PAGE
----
Sermon Illustrations

“Outhouse and Penthouse!” Isaiah 42: 1-4 Key verse(s): 1a: “‘Here is my servant whom I uphold, my chosen one in whom I delight . . .’”

Have you ever wanted to lead something? Have you ever wanted to be the one that everyone else follows? Leadership isn’t something that everyone ought to aspire to; and, for that matter, it isn’t something that everyone cares about. As a wise man once said, “If we were all leaders, than we all would be followers.” Nevertheless, there may come a time in your life as well as mine when we are called to lead someone or something. In that event, what should we be prepared for? Is leadership all that it is cracked up to be? Do the perks outweigh the negatives? Charles Swindoll, in his book Hand Me Another Brick, puts it into perspective this way:

“When George Allen moved to Washington, D.C., as head coach of the Redskins, he promised the nation’s capital the moon. He told them it would be just a few seasons before he would develop the Redskins into a championship football team. He promised them the Super Bowl by the second season. The team had a brilliant preseason that first year. Then, early in the regular season, they won several amazing victories. It appeared the Redskins were to be lifted from their common role of loser to the uncommon role of winner. As time passed, however, the inevitable occurred. They began to lose and lose and lose. The blame fell, at least in part, not on Coach George Allen, but on a quarterback named Sonny Jurgenson, in my opinion one of the most gifted and effective quarterbacks to ever play the game. Jurgenson possesses a quality I deeply admire: personal security. It seems as though no one can intimidate Sonny Jurgenson.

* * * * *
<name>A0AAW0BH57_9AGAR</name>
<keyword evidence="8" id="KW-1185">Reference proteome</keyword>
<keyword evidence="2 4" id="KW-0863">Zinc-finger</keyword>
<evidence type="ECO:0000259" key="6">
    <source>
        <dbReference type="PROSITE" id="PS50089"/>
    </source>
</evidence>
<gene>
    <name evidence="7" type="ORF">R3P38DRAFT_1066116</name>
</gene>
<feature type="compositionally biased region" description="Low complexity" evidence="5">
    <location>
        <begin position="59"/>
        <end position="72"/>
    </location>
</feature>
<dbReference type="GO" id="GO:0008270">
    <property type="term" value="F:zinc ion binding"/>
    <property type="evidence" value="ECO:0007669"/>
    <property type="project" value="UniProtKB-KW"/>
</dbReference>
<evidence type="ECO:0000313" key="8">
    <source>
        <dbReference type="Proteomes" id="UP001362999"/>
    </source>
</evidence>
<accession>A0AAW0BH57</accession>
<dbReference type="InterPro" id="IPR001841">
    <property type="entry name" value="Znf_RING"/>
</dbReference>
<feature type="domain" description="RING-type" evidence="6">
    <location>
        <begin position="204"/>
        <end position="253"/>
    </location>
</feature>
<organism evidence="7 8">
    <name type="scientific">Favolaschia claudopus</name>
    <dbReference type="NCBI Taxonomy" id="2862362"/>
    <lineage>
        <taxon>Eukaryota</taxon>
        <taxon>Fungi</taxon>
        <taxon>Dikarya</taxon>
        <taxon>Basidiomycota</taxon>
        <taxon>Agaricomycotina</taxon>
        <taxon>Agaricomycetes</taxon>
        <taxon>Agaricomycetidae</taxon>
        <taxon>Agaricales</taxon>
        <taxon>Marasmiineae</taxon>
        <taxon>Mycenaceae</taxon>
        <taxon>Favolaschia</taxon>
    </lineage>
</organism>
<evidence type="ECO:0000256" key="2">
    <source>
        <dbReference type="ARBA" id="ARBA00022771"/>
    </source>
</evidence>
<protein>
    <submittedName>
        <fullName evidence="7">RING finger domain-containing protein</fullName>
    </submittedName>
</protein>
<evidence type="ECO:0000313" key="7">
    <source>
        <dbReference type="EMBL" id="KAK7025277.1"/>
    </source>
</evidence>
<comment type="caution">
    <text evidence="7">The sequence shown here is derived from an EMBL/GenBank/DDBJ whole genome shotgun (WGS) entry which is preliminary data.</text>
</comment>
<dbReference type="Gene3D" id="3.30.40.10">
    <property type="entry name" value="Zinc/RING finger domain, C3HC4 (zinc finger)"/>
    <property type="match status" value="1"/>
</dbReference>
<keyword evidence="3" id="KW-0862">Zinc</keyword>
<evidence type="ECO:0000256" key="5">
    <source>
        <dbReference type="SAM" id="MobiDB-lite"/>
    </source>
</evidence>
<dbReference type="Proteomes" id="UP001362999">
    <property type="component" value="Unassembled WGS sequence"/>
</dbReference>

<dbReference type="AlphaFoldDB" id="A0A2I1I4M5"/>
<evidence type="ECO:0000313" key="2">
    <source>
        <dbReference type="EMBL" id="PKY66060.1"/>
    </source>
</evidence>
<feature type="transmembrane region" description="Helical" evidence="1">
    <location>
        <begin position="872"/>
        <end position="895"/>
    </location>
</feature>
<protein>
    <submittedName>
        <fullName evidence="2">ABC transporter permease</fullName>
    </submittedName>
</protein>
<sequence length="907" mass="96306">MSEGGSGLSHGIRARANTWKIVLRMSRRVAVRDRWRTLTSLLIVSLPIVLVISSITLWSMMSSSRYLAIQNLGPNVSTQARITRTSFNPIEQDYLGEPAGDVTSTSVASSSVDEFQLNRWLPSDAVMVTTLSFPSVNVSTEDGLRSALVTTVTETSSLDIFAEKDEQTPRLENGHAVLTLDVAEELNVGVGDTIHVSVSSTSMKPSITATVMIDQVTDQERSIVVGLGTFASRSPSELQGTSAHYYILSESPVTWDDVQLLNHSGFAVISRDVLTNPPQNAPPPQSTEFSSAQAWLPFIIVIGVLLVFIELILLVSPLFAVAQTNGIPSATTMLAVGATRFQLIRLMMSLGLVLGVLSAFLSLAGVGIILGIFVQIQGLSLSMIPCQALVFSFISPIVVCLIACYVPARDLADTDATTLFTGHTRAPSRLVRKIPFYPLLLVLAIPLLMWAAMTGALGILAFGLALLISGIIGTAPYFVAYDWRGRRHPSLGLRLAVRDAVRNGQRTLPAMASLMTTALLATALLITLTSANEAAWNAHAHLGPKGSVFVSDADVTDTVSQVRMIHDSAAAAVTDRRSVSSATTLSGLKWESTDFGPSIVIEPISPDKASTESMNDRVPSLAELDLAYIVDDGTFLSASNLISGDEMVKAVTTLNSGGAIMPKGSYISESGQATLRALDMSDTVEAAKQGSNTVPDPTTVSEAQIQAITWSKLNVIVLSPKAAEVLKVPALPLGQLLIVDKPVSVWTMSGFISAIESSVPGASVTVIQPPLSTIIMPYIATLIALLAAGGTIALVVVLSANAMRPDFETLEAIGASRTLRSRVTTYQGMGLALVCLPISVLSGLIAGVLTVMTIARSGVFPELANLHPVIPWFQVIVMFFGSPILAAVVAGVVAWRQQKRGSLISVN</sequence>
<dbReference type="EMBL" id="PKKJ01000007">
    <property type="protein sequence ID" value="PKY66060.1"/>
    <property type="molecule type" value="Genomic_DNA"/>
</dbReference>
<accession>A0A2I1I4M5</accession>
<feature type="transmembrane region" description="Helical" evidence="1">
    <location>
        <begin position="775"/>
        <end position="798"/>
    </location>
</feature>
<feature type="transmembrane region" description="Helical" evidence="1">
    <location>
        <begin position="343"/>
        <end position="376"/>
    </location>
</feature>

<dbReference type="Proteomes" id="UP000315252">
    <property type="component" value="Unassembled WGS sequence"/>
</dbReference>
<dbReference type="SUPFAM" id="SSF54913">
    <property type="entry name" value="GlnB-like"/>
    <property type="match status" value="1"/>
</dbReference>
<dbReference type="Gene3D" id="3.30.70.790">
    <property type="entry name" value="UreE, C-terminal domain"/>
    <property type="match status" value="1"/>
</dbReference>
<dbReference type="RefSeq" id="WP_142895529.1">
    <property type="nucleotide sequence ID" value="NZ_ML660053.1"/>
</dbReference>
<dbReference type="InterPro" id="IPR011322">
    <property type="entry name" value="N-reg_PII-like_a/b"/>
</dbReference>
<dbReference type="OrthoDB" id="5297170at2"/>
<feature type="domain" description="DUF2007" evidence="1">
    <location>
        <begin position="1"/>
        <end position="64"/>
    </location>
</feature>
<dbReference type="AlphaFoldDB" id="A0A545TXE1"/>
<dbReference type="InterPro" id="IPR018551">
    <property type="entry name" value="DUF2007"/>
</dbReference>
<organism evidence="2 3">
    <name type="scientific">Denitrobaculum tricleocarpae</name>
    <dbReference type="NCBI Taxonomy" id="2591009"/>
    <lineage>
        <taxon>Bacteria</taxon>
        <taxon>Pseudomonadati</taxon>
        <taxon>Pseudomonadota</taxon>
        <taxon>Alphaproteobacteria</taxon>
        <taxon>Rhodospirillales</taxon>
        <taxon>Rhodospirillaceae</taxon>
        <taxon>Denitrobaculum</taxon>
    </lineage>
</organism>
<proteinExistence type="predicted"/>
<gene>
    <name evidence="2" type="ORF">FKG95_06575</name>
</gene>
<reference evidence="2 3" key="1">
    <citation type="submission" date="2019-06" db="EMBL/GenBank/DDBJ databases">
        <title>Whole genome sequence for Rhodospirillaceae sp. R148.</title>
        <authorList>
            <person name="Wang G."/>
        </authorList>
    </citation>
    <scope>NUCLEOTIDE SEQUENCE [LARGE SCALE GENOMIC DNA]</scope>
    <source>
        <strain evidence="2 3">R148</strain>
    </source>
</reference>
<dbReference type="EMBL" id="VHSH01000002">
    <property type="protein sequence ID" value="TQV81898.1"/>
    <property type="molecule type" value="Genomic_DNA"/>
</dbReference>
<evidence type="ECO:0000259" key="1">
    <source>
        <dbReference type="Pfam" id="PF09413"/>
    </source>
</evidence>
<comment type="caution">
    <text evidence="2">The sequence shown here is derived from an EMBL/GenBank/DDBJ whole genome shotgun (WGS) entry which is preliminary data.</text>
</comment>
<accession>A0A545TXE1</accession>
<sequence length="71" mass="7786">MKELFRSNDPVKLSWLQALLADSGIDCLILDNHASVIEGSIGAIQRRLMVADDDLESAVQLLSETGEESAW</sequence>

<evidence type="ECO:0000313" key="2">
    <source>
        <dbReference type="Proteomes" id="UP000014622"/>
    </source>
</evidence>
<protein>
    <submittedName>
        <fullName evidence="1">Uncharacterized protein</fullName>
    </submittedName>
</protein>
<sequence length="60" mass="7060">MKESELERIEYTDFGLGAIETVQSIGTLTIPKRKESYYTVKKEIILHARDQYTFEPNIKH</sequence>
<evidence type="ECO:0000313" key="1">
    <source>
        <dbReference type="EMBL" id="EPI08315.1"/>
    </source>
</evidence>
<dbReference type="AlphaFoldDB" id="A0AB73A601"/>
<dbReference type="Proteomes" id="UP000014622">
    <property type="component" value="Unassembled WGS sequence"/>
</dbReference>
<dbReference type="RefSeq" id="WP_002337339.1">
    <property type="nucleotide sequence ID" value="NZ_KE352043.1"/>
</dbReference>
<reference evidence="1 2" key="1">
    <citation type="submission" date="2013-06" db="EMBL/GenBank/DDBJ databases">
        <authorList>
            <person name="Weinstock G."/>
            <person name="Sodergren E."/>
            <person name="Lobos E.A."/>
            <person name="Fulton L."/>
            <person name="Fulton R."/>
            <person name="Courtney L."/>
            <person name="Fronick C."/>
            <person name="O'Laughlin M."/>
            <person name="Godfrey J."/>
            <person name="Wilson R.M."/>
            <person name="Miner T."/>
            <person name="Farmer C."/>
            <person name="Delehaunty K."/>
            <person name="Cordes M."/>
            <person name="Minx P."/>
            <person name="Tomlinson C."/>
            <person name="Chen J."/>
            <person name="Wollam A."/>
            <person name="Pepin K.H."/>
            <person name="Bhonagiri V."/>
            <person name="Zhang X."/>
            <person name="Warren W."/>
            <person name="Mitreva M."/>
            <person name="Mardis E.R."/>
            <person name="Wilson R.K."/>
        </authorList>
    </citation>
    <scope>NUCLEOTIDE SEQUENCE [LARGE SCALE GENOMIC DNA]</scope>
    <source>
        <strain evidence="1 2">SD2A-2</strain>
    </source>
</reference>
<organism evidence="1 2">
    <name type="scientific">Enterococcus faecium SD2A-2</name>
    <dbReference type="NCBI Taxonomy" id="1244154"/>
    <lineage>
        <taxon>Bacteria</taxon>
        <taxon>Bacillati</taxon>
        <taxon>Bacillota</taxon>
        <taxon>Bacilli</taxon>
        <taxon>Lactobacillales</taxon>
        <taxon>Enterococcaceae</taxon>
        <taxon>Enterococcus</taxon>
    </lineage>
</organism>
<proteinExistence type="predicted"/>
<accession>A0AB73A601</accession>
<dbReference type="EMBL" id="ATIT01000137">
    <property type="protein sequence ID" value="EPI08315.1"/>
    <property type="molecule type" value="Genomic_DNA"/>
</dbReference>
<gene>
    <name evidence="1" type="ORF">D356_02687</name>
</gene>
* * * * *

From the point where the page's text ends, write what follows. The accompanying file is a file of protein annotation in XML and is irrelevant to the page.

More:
One day after another defeat, Sonny was getting ready to take a shower and go home. A sportswriter leaned over to him in the locker room and said, ‘Say, Sonny, be honest now. Don’t all these off-the-wall remarks we write and all this public flack disturb you? Doesn’t it make you want to quit when people throw things at you from the stands and when you get those dirty letters?’ Sonny just leaned back, gave a big, toothless grin, and sighed, ‘No, not really, I don’t want to quit. I’ve been in this game long enough to know that every quarterback, every week of the season, spends his time either in the penthouse or in the outhouse.’

Sonny’s comment points out an important fact. It is true that if you are a leader, you spend your time either on the top or on the bottom. You seldom know what it’s like to be in between. You are either the hero or the villain. You are respected or you are virtually hated. People in leadership must live on the yo-yo of public opinion, under the gun of verbal jabs as well as on the crest of great admiration. Being ‘in the outhouse’ is a lot more difficult than those choice times ‘in the penthouse.’ It’s when we are under verbal attack of the intimidating public that we show our colors.

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